In the eyes of many Israelis, President Barack Obama doesn’t really "understand Israel." He is not sensitive and sentimental toward its hardship, he is not filled with love and does not shed tears when Israel is the issue. He is not Clinton or Georg W. Bush. This is nonsense, but one can understand its source: The way Obama perceives Israel is unfamiliar to many Israelis who are soaked in the marinade of their self-image and the uniqueness of their national existence.
The claim that Obama is a great friend of Israel and that his fundamental differences of opinion are exclusively with Prime Minister Netanyahu and his worldview require an explanation too. Obama's unwavering support for Israel on every important and essential matter goes above the heads of many Israelis, and it cannot be dismissed with the claim that for four years they have been exposed to the message from the Prime Minister's Office that "Obama is hostile." He may be hostile toward Netanyahu rather than toward Israel, but the Israeli has fallen for the message.
In fact, it's the same explanation: Obama's image of Israel. In one line: Barack Obama looks at Shimon Peres and sees Israel. He looks at Israel and sees Shimon Peres. When he meets Netanyahu, he meets a disgruntled, angry and demanding Republican senator. Netanyahu may be right, but that's how Obama's sees Israel.
So Obama's remarks at Ben-Gurion Airport on Wednesday, and especially what he said Thursday at the Jerusalem International Convention Center and at President Peres' residence, are essential for the trust Israelis should have in him and his image, as this is a flattering and expanding image rather than an insulting and a diminishing one.
This trust is much more important to Israel than to Obama. Israel has no greater strategic asset than its relations with the US, Israel has no ally like the US, and Israel has no sponsor and provider of a diplomatic and security cover like the US. At a time when the US is close to "energy independence" and is shifting its priorities and interests in its foreign policy to the Far East, the detachment from the Middle East, despite being gradual and slow, is a strategic fact which negatively affects Israel.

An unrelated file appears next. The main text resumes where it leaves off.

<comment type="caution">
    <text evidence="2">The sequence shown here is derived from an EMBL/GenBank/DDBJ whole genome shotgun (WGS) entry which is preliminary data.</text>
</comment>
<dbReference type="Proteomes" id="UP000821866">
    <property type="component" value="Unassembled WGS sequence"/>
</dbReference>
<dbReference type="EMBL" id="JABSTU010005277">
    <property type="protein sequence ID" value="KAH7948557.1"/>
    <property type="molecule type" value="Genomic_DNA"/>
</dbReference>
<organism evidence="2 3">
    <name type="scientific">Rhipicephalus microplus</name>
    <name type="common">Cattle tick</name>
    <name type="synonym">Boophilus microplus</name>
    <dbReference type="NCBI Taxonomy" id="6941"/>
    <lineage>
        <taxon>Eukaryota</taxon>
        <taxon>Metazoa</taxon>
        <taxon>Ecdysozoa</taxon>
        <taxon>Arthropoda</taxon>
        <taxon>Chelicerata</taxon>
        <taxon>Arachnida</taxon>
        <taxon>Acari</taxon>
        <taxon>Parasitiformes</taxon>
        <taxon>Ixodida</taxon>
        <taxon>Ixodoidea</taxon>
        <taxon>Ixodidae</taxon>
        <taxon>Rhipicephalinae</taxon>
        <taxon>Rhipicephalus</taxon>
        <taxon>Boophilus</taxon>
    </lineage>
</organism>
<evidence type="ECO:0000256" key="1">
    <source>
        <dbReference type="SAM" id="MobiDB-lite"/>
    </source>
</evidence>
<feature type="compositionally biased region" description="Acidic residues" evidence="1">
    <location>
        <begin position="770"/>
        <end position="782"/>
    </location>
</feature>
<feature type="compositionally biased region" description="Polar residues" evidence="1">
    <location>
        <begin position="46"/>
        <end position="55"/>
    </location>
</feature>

Israelis know he's rightEven if they fail to admit it and come up with other political explanations, Obama's great sin in the eyes of many Israelis is that he thinks Israel is a normal country. So Obama's remarks at Ben-Gurion Airport were a sort of recognition of Israel's uniqueness. After all, he would not say those things in Britain or Brazil, as the British are not short of love and do not demand recognition and the Brazilians are not in constant need of attention and support. Obama acknowledges the historical resemblance between the American Republic and Zionism, and derives "uniqueness and moral superiority from it, but not without shortcomings, not with immunity from making tough decisions.
Allegedly, a "normalization of the Jewish people's life" is at the foundation of political Zionism. Political sovereignty, independence, convening in a nation state rather than Diaspora and exile is the paramount expression of "normality" in a world built on nation states since the mid 19th century. But Israel's uniqueness and Israel's self-image are such that while striving for "normality," it has a strong desire to remind us and the world's nations that we are not really a "normal" case. We are not Holland, Canada or Japan. We are special and stand out in our difference. We are not just "others," but others with a grim history of persecution and hardship.
And then comes an American president, who is 52 years old, and sees a different Israel. He sees a country of 11 Nobel Prizes, 120 companies listed on NASDAQ, 25% of the world's high-tech ventures, $30,000 GDP per capita a year, the strongest and most technologically advanced army in the Middle East, perhaps only second in the world to the US army. He sees a stable and strong democracy.
From this he concludes – it's a matter of generation and the way one looks at the world – that Israel is a strong, powerful country. A regional power. Yes, it's a bad neighborhood. Yes, there are big threats. Yes, you are real allies. But you're a very strong country. You must make decisions and not just seek love and sympathy.
The Israelis know he's right, but – and that's understandable – don’t like hearing it.